In the military world, and I am sure in some areas of the civilian one as well, three things exist there is the truth, there is what you are allowed to say about it, and then what you say anyway.
In the military, if you have any access to any information deemed classified, you are not allowed to tell people about it. Especially on the internet, your books, your movies, or any other media you can imagine.
First rule of operational security: keep your damn mouth shut. In many cases, you may only know what you were given and that information, while secret, may only be a 10th of the picture because that is all you NEED TO KNOW to do your part of the job.
Just because someone has a clearance does not automatically grant them access to everything. Need to Know is the main rule behind access. If you don’t need to know, then you should not have access. If others don’t have a need to know, don’t talk to them about the subject. Do I need to get out the smaller words?
I have seen articles that tell a story. They tell an important story. But they have to be very cagy about the facts because they cannot violate security so they come off informative but vague. I have also seen some stories, and television interviews where individuals acknowledged their actions were in direct violation of non-disclosure agreements in the military and they chose to do it anyway.
Then there are the stories where they present zero facts at all and just claim everything is classified but they are important enough to tell you their opinion which you are expected to take as fact because they used the word classified.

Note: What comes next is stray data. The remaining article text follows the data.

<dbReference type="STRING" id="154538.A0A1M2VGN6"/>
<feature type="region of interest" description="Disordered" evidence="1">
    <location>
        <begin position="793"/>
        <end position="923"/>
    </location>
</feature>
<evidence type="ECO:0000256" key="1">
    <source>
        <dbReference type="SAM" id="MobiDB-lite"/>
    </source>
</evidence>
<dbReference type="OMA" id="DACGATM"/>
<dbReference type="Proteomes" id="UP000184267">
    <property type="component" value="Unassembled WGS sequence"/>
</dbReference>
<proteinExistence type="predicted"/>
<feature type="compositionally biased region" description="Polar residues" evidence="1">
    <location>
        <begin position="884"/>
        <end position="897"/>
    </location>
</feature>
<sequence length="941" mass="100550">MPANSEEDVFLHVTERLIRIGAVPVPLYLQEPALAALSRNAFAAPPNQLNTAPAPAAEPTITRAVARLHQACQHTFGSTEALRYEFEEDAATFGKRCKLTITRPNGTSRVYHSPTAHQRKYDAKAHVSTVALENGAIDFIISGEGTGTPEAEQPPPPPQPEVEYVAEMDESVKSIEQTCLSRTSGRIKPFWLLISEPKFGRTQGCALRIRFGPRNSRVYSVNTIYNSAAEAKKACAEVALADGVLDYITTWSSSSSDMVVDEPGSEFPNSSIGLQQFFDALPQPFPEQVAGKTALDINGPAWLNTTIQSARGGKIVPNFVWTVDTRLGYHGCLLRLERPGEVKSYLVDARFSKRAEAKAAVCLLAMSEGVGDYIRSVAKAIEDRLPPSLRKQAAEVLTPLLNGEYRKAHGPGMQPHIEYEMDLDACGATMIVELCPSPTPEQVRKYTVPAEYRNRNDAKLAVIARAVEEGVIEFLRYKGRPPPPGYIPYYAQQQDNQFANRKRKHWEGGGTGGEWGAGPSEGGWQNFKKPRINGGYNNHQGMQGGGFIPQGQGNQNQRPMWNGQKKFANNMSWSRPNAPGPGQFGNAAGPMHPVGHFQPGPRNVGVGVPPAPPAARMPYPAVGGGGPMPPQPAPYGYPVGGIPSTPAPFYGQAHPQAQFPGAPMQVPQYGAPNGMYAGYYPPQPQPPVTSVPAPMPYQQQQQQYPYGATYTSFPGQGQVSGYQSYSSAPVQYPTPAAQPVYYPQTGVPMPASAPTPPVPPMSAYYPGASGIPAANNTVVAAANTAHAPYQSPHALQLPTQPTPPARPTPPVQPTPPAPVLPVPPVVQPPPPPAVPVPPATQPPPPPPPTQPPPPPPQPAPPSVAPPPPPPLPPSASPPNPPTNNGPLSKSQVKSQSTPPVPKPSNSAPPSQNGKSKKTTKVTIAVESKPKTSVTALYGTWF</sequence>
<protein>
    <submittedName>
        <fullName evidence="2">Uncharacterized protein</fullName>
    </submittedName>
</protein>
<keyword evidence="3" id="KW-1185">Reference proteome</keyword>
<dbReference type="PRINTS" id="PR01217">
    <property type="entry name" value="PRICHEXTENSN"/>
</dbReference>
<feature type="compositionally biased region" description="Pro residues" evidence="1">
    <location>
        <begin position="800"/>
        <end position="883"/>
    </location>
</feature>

Understand something clearly, it does not matter if you left the military honorably after your service or not, you can still be prosecuted under the full extent of the law for violation of Executive Order 13526. You may review this at your leisure by taking the opportunity to look up an SF 312 and read paragraph 3 and 4.
So if a military member tells you something, they are either in violation of the agreement or they are being very careful to tell you a story without violating the agreement. That means, Friends and Family, that your service member may very well be lying to you deliberately in order to maintain security.
That also means that if you take anything they told you and publish it, you are either causing them to violate the law, or you are publishing unsubstantiated hearsay. Another word for that is called bullshit.
There are a lot of people writing books these days and some of them are complete fabrications, otherwise known as outright lies, and others are exaggerated. Some of the most factual books I have read are listed as fiction. Wait, Fiction? Because by stating that the book is fiction, the author can tell the truth.
So I don’t care how super-secret squirrel your particular job or mission was, you still don’t know all of it. And if you tell anyone about it, you are violating your integrity, so why should anyone believe you when you factually cannot be trusted.
Someday, the war in Iraq and Afghanistan will be fully declassified after all of us are dead and gone and historians can stop and stare in amazement at what was known or not and what happened or didn’t.
Today, the best you can do is keep an open mind and be very cautious of people who tell you they have the inside scoop and then present you with facts. Depending upon the mission, even telling you the day it happened may be classified.